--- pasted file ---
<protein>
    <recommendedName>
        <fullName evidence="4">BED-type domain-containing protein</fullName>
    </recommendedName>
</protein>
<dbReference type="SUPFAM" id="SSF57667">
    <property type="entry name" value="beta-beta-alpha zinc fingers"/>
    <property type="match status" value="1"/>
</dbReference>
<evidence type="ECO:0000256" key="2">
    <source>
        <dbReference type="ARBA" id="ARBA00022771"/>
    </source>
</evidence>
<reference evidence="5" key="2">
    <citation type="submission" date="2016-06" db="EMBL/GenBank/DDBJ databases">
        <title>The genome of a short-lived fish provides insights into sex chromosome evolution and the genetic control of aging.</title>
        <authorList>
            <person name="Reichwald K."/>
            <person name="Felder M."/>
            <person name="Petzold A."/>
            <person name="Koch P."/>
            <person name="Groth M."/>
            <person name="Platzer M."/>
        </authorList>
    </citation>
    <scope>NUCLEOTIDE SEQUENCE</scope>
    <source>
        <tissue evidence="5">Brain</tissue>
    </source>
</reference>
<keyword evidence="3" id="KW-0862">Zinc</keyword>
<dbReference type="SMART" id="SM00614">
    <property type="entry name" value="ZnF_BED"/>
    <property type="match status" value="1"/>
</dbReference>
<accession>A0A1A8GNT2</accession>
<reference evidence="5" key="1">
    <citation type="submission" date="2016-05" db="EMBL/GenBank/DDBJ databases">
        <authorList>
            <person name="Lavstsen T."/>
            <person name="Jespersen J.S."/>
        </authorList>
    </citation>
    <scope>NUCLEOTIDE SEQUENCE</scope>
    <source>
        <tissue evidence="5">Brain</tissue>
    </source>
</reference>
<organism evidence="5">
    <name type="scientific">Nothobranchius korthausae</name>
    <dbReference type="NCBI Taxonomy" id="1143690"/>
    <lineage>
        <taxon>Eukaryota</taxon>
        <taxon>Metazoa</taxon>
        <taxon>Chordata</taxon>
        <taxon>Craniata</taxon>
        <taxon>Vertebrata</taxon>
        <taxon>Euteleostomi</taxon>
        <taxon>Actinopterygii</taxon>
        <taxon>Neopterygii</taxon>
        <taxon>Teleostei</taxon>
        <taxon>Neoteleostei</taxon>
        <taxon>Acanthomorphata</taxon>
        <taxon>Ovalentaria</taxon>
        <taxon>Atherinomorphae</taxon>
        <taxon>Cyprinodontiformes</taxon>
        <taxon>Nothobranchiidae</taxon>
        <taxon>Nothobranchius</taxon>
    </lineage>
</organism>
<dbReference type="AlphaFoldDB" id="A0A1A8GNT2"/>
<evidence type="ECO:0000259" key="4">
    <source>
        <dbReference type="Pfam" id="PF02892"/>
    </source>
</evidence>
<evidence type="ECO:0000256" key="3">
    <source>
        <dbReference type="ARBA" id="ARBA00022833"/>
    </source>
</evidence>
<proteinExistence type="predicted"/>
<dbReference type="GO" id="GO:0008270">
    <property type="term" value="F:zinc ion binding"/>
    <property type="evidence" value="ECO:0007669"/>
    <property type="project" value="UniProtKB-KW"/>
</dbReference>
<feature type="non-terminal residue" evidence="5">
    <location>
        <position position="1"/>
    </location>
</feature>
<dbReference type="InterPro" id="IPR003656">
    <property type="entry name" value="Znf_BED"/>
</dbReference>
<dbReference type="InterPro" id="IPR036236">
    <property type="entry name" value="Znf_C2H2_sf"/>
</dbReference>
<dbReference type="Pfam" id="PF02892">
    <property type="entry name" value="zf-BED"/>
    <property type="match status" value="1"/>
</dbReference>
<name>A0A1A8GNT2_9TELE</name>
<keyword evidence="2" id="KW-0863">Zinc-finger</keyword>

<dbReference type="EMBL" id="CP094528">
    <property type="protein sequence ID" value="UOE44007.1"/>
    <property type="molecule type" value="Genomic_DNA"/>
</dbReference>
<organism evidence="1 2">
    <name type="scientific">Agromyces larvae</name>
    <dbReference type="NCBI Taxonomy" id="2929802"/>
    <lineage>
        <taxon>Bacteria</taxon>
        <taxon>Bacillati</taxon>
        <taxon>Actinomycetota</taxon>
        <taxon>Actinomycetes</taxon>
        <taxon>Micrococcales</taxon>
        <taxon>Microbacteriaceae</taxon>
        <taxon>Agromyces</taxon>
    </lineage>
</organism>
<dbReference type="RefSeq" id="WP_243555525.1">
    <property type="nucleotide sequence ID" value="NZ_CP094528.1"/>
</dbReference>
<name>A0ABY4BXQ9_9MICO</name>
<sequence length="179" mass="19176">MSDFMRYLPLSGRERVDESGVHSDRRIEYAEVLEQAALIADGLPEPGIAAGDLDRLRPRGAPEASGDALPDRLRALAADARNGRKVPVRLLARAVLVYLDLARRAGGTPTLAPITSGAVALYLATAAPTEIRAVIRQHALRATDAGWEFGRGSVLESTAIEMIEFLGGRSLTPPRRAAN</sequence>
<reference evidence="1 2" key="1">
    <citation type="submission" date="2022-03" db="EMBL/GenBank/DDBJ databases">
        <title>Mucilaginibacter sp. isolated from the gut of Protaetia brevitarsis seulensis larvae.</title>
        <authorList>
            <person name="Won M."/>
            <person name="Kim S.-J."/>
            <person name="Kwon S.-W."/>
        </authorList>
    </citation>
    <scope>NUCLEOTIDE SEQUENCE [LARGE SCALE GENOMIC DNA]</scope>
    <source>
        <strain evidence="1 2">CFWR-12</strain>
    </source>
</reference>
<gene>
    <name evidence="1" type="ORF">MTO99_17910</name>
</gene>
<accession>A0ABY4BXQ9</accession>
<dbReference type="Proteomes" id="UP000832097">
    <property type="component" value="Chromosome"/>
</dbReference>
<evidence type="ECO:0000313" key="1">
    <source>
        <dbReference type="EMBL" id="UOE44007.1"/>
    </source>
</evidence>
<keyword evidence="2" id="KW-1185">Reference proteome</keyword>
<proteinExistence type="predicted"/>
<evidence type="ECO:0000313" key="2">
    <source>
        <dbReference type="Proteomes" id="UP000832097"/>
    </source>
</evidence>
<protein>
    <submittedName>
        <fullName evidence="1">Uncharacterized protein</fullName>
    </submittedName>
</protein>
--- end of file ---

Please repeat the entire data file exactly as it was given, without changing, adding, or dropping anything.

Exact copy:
<protein>
    <recommendedName>
        <fullName evidence="4">BED-type domain-containing protein</fullName>
    </recommendedName>
</protein>
<dbReference type="SUPFAM" id="SSF57667">
    <property type="entry name" value="beta-beta-alpha zinc fingers"/>
    <property type="match status" value="1"/>
</dbReference>
<evidence type="ECO:0000256" key="2">
    <source>
        <dbReference type="ARBA" id="ARBA00022771"/>
    </source>
</evidence>
<reference evidence="5" key="2">
    <citation type="submission" date="2016-06" db="EMBL/GenBank/DDBJ databases">
        <title>The genome of a short-lived fish provides insights into sex chromosome evolution and the genetic control of aging.</title>
        <authorList>
            <person name="Reichwald K."/>
            <person name="Felder M."/>
            <person name="Petzold A."/>
            <person name="Koch P."/>
            <person name="Groth M."/>
            <person name="Platzer M."/>
        </authorList>
    </citation>
    <scope>NUCLEOTIDE SEQUENCE</scope>
    <source>
        <tissue evidence="5">Brain</tissue>
    </source>
</reference>
<keyword evidence="3" id="KW-0862">Zinc</keyword>
<dbReference type="SMART" id="SM00614">
    <property type="entry name" value="ZnF_BED"/>
    <property type="match status" value="1"/>
</dbReference>
<accession>A0A1A8GNT2</accession>
<reference evidence="5" key="1">
    <citation type="submission" date="2016-05" db="EMBL/GenBank/DDBJ databases">
        <authorList>
            <person name="Lavstsen T."/>
            <person name="Jespersen J.S."/>
        </authorList>
    </citation>
    <scope>NUCLEOTIDE SEQUENCE</scope>
    <source>
        <tissue evidence="5">Brain</tissue>
    </source>
</reference>
<organism evidence="5">
    <name type="scientific">Nothobranchius korthausae</name>
    <dbReference type="NCBI Taxonomy" id="1143690"/>
    <lineage>
        <taxon>Eukaryota</taxon>
        <taxon>Metazoa</taxon>
        <taxon>Chordata</taxon>
        <taxon>Craniata</taxon>
        <taxon>Vertebrata</taxon>
        <taxon>Euteleostomi</taxon>
        <taxon>Actinopterygii</taxon>
        <taxon>Neopterygii</taxon>
        <taxon>Teleostei</taxon>
        <taxon>Neoteleostei</taxon>
        <taxon>Acanthomorphata</taxon>
        <taxon>Ovalentaria</taxon>
        <taxon>Atherinomorphae</taxon>
        <taxon>Cyprinodontiformes</taxon>
        <taxon>Nothobranchiidae</taxon>
        <taxon>Nothobranchius</taxon>
    </lineage>
</organism>
<dbReference type="AlphaFoldDB" id="A0A1A8GNT2"/>
<evidence type="ECO:0000259" key="4">
    <source>
        <dbReference type="Pfam" id="PF02892"/>
    </source>
</evidence>
<evidence type="ECO:0000256" key="3">
    <source>
        <dbReference type="ARBA" id="ARBA00022833"/>
    </source>
</evidence>
<proteinExistence type="predicted"/>
<dbReference type="GO" id="GO:0008270">
    <property type="term" value="F:zinc ion binding"/>
    <property type="evidence" value="ECO:0007669"/>
    <property type="project" value="UniProtKB-KW"/>
</dbReference>
<feature type="non-terminal residue" evidence="5">
    <location>
        <position position="1"/>
    </location>
</feature>
<dbReference type="InterPro" id="IPR003656">
    <property type="entry name" value="Znf_BED"/>
</dbReference>
<dbReference type="InterPro" id="IPR036236">
    <property type="entry name" value="Znf_C2H2_sf"/>
</dbReference>
<dbReference type="Pfam" id="PF02892">
    <property type="entry name" value="zf-BED"/>
    <property type="match status" value="1"/>
</dbReference>
<name>A0A1A8GNT2_9TELE</name>
<keyword evidence="2" id="KW-0863">Zinc-finger</keyword>

<dbReference type="EMBL" id="CP094528">
    <property type="protein sequence ID" value="UOE44007.1"/>
    <property type="molecule type" value="Genomic_DNA"/>
</dbReference>
<organism evidence="1 2">
    <name type="scientific">Agromyces larvae</name>
    <dbReference type="NCBI Taxonomy" id="2929802"/>
    <lineage>
        <taxon>Bacteria</taxon>
        <taxon>Bacillati</taxon>
        <taxon>Actinomycetota</taxon>
        <taxon>Actinomycetes</taxon>
        <taxon>Micrococcales</taxon>
        <taxon>Microbacteriaceae</taxon>
        <taxon>Agromyces</taxon>
    </lineage>
</organism>
<dbReference type="RefSeq" id="WP_243555525.1">
    <property type="nucleotide sequence ID" value="NZ_CP094528.1"/>
</dbReference>
<name>A0ABY4BXQ9_9MICO</name>
<sequence length="179" mass="19176">MSDFMRYLPLSGRERVDESGVHSDRRIEYAEVLEQAALIADGLPEPGIAAGDLDRLRPRGAPEASGDALPDRLRALAADARNGRKVPVRLLARAVLVYLDLARRAGGTPTLAPITSGAVALYLATAAPTEIRAVIRQHALRATDAGWEFGRGSVLESTAIEMIEFLGGRSLTPPRRAAN</sequence>
<reference evidence="1 2" key="1">
    <citation type="submission" date="2022-03" db="EMBL/GenBank/DDBJ databases">
        <title>Mucilaginibacter sp. isolated from the gut of Protaetia brevitarsis seulensis larvae.</title>
        <authorList>
            <person name="Won M."/>
            <person name="Kim S.-J."/>
            <person name="Kwon S.-W."/>
        </authorList>
    </citation>
    <scope>NUCLEOTIDE SEQUENCE [LARGE SCALE GENOMIC DNA]</scope>
    <source>
        <strain evidence="1 2">CFWR-12</strain>
    </source>
</reference>
<gene>
    <name evidence="1" type="ORF">MTO99_17910</name>
</gene>
<accession>A0ABY4BXQ9</accession>
<dbReference type="Proteomes" id="UP000832097">
    <property type="component" value="Chromosome"/>
</dbReference>
<evidence type="ECO:0000313" key="1">
    <source>
        <dbReference type="EMBL" id="UOE44007.1"/>
    </source>
</evidence>
<keyword evidence="2" id="KW-1185">Reference proteome</keyword>
<proteinExistence type="predicted"/>
<evidence type="ECO:0000313" key="2">
    <source>
        <dbReference type="Proteomes" id="UP000832097"/>
    </source>
</evidence>
<protein>
    <submittedName>
        <fullName evidence="1">Uncharacterized protein</fullName>
    </submittedName>
</protein>